Providing energy

Distributed energy harvesting from low-density sources (e.g., vibrations and thermal gradients) is promising to power individual sensors. Even self-powered sensors are possible by choosing piezo-, tribo-, or photoelectric active materials. But if we look for active display or shape-morphing skins, we require strategies to seamlessly integrate high-density sources using, for example, electrochemical or efficient solar converters that have dual purpose and can also power locomotion. Existing stretchable versions suffer from long-term stability issues. Encapsulation and barrier materials that stretch are elusive but may be possible with engineered two-dimensional materials. Tapping the advanced power management of biological systems via incorporating living cells for actuation (13) and sensing could provide a major step forward for autonomous systems that ultimately heal and regenerate naturally. Yet, this ability poses new challenges in supplying nutrition and handling waste, especially for large systems. Hydrogel-based electronics could offer a natural solution.



Figure 1: Narrowing the gap between biological and robotic systems. All-soft robots ideally achieve the integration of soft actuation with stretchable, multimodal electronic skins and energy supply. Taking advantage of both morphological and distributed computing, untethered autonomous operation is the ultimate goal.



A growing complexity and number of sensors in turn demand appropriate power supply and computational resources. Distributing not only signal processing but also energy storage throughout the robotic body is closely analogous to biological systems and provides a realistic solution for practical implementations. Soon, a synergistic concept that harnesses the transformative achievements of silicon technology in conjunction with large-area e-skins through hybrid integration strategies will be an intermediate on our way toward all-soft systems. Next-level soft robotics will include emerging concepts for self-healing the body and the somatosensory skins. Because unlimited operational lifetime is neither feasible nor required, the final touch that blurs the lines between digital and animate worlds will be provided through biodegradable and resorbable materials and designs.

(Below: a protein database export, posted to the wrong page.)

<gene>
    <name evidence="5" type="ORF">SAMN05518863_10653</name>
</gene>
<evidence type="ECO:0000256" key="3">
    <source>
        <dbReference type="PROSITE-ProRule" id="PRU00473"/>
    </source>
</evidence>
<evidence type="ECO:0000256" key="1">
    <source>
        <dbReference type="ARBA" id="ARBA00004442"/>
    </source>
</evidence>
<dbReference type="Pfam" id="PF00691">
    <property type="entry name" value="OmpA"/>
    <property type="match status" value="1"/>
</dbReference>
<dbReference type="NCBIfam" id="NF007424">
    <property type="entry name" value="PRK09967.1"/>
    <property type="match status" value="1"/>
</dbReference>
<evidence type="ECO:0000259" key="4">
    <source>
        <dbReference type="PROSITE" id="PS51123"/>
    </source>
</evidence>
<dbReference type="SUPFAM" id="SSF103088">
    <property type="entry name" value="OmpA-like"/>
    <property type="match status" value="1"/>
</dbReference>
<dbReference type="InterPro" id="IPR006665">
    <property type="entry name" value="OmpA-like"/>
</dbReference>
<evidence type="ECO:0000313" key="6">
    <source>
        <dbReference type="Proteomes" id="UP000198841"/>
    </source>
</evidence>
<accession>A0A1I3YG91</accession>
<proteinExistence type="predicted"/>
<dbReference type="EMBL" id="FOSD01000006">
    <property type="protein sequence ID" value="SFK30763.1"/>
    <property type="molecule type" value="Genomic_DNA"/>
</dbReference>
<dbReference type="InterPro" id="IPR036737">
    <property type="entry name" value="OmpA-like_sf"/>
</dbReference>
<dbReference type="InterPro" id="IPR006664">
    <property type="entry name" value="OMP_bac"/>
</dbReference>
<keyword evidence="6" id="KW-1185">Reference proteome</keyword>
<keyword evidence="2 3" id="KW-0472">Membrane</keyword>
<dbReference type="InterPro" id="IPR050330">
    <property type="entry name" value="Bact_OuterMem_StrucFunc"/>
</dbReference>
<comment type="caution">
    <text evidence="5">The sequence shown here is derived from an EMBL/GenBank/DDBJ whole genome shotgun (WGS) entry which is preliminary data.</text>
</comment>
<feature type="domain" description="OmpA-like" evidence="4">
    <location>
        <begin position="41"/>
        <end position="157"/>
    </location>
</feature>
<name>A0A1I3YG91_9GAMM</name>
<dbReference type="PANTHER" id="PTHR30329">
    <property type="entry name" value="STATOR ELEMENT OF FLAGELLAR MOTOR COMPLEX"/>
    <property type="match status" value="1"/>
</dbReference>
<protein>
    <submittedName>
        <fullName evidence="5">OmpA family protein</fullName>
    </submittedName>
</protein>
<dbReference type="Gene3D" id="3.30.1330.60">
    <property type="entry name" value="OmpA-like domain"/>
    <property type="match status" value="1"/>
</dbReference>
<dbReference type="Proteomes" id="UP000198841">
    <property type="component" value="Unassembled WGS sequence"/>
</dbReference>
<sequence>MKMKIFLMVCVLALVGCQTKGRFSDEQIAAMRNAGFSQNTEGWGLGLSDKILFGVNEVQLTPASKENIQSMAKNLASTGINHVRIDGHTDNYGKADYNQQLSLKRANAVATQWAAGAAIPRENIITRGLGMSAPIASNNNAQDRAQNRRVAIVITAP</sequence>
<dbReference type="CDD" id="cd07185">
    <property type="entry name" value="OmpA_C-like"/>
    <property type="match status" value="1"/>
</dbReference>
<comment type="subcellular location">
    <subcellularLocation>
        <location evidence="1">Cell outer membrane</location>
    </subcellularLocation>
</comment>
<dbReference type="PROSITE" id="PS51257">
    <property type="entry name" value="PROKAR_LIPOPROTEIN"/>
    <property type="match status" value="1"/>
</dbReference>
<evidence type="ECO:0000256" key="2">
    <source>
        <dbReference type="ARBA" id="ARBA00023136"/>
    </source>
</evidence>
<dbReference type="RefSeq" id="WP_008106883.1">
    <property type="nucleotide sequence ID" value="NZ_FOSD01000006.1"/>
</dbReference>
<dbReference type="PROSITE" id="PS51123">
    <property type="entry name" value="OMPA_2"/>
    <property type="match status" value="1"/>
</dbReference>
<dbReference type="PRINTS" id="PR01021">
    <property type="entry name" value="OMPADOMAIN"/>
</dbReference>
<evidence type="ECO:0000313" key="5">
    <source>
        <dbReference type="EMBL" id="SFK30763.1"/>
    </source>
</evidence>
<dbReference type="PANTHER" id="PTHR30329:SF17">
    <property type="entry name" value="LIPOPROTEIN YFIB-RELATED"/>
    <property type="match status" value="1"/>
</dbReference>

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(12) S. Wang, J. Xu, W. Wang, G. J. N. Wang, R. Rastak, F. Molina-Lopez, J. W. Chung, S. Niu, V. R. Feig, J. Lopez, T. Lei, S.-K. Kwon, Y. Kim, A. M. Foudeh, A. Ehrlich, A. Gasperini, Y. Yun, B. Murmann, J. B.-h. Tok, Z. Bao, Skin electronics from scalable fabrication of an intrinsically stretchable transistor array. Nature 555, 83-88 (2018)

(13) L. Ricotti, B. Trimmer, A. W. Feinberg, R. Raman, K. K. Parker, R. Bashir, M. Sitti, S. Martel, P. Dario, A. Menciassi, Biohybrid actuators for robotics: A review of devices actuated by living cells. Sci. Robot. 2, eaaq0495 (2017).